source: introduction/important/unpacking.xml@ 75d7f3d7

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Last change on this file since 75d7f3d7 was 75d7f3d7, checked in by Larry Lawrence <larry@…>, 20 years ago

Typos in bootdisk, inputrc and unpacking

git-svn-id: svn://svn.linuxfromscratch.org/BLFS/trunk/BOOK@317 af4574ff-66df-0310-9fd7-8a98e5e911e0

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1<sect1 id="intro-important-unpacking">
2<?dbhtml filename="unpacking.html" dir="introduction"?>
3<title>Getting and unpacking the software</title>
4
5<para>Those people who have built a LFS system will be aware of the
6general principles of downloading and unpacking software. We will
7however repeat some of that information here for those new to building
8their own software.</para>
9
10<para>One difference from the LFS book is that we do <emphasis>not</emphasis>
11mirror the packages on the BLFS website.
12Instead, each set of installation instructions contains a URL from which
13you can download the package. We do however keep a selection of patches
14available via http/ftp. These are referenced as needed in the
15installation instructions.</para>
16
17<para>Whilst you can keep the source tarballs anywhere you like, we
18assume that you have unpacked them and unzipped any required patches
19into <filename>/usr/src</filename>.</para>
20
21<para>We can not emphasise strongly enough that you should start from a
22<emphasis>clean source tree</emphasis> each time. This means that if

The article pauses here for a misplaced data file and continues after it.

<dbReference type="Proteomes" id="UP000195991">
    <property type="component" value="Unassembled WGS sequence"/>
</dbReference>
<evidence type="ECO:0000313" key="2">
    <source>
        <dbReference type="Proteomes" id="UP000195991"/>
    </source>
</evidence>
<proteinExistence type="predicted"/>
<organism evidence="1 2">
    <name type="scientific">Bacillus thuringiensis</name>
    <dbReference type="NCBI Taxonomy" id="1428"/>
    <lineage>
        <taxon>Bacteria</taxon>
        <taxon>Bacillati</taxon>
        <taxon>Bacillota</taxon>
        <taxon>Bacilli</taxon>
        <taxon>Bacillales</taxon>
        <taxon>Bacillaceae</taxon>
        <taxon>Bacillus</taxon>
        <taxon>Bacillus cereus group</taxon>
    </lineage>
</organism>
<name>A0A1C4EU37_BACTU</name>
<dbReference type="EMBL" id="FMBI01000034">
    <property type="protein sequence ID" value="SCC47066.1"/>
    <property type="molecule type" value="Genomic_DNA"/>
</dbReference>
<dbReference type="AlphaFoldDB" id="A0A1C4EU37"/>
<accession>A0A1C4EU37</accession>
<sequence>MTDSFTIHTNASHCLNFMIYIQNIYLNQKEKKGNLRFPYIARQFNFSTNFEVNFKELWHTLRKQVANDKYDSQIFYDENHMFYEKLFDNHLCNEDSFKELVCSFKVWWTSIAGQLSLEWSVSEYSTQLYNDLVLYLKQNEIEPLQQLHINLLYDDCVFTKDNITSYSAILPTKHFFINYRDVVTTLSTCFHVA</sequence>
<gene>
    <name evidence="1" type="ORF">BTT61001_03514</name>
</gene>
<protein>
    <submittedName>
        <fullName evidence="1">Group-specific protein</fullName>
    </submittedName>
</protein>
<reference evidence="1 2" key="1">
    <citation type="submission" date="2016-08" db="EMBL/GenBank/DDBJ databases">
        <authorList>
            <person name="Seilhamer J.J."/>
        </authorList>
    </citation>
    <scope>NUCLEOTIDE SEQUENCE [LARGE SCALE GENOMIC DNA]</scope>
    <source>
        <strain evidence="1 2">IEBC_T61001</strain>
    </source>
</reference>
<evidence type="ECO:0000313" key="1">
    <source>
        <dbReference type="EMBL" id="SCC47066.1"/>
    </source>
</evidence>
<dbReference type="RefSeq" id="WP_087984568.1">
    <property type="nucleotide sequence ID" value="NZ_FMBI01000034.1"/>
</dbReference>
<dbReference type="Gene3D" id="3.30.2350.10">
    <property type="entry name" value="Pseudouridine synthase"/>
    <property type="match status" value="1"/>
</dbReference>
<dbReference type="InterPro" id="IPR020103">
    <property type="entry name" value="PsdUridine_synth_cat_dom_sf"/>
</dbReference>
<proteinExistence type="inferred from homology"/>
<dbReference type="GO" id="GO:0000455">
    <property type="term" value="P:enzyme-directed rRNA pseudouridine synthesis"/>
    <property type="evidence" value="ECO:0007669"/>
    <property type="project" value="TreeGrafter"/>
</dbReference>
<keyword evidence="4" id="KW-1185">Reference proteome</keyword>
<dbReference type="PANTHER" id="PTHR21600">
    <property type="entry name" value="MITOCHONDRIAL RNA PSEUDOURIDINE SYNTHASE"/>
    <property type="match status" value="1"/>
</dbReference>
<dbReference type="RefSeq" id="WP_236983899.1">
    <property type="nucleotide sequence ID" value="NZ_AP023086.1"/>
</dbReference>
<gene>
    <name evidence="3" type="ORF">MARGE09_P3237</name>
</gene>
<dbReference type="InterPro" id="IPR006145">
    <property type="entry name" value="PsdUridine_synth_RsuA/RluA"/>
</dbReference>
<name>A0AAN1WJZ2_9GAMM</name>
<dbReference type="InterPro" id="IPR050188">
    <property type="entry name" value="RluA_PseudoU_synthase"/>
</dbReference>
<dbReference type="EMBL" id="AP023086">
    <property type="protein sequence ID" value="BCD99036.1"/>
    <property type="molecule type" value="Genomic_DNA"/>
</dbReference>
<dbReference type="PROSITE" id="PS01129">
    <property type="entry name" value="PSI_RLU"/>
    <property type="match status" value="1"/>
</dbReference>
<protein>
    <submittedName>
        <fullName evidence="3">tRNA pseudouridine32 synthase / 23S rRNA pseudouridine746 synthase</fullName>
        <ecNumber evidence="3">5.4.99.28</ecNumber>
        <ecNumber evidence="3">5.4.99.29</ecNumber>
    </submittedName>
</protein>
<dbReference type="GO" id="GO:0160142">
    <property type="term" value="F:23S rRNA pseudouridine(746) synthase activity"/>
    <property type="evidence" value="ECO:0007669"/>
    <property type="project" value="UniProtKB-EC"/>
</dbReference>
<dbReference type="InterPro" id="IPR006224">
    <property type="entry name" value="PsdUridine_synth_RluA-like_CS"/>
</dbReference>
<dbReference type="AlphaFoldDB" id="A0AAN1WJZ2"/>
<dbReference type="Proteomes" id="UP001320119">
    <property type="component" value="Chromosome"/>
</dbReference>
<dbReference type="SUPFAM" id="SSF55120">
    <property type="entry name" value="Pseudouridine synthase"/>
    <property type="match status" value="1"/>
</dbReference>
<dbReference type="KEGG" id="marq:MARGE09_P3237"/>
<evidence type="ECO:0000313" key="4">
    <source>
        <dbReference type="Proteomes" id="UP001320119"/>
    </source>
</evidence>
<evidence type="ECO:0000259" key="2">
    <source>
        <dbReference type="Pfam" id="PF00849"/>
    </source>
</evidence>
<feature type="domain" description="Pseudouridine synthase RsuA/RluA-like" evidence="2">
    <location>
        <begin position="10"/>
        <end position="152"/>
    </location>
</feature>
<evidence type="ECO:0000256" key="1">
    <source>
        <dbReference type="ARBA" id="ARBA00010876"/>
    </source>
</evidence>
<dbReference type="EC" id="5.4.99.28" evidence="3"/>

23you have had an error, it's usually best to delete the source tree and
24re-unpack it <emphasis>before</emphasis> trying again. This obviously
25doesn't apply if you're an advanced user used to hacking Makefiles and C
26code, but if in doubt, start from a clean tree.</para>
27
28<sect2>
29<title>Unpacking the software</title>
30
31<para>If a file is tar'ed and gzip'ed, it is unpacked by running one of
32the following two commands, depending on the filename:</para>
33
34<screen><userinput>tar -xvzf filename.tar.gz
35tar -xvzf filename.tgz
36tar -xvzf filename.tar.Z</userinput></screen>
37
38<para>If a file is tar'ed and bzip2'ed, it can usually be unpacked by
39running:</para>
40
41<screen><userinput>tar -jxvf filename.tar.bz2</userinput></screen>
42
43<para>This applies as long as you patched tar to include the j option
44during your LFS install. If you didn't, you can use a slightly
45different method:</para>
46
47<screen><userinput>bzcat filename.tar.bz2 | tar -xv</userinput></screen>
48
49<para>Finally, you need to be able to unpack patches which are generally
50not tar'd. The best way to do this is to copy the patch file to
51<filename>/usr/src</filename> and then to run one of the following
52commands depending on whether the file is .gz or .bz2:</para>
53
54<screen><userinput>gunzip patchname.gz
55bunzip2 patchname.bz2</userinput></screen>
56
57</sect2>
58
59</sect1>
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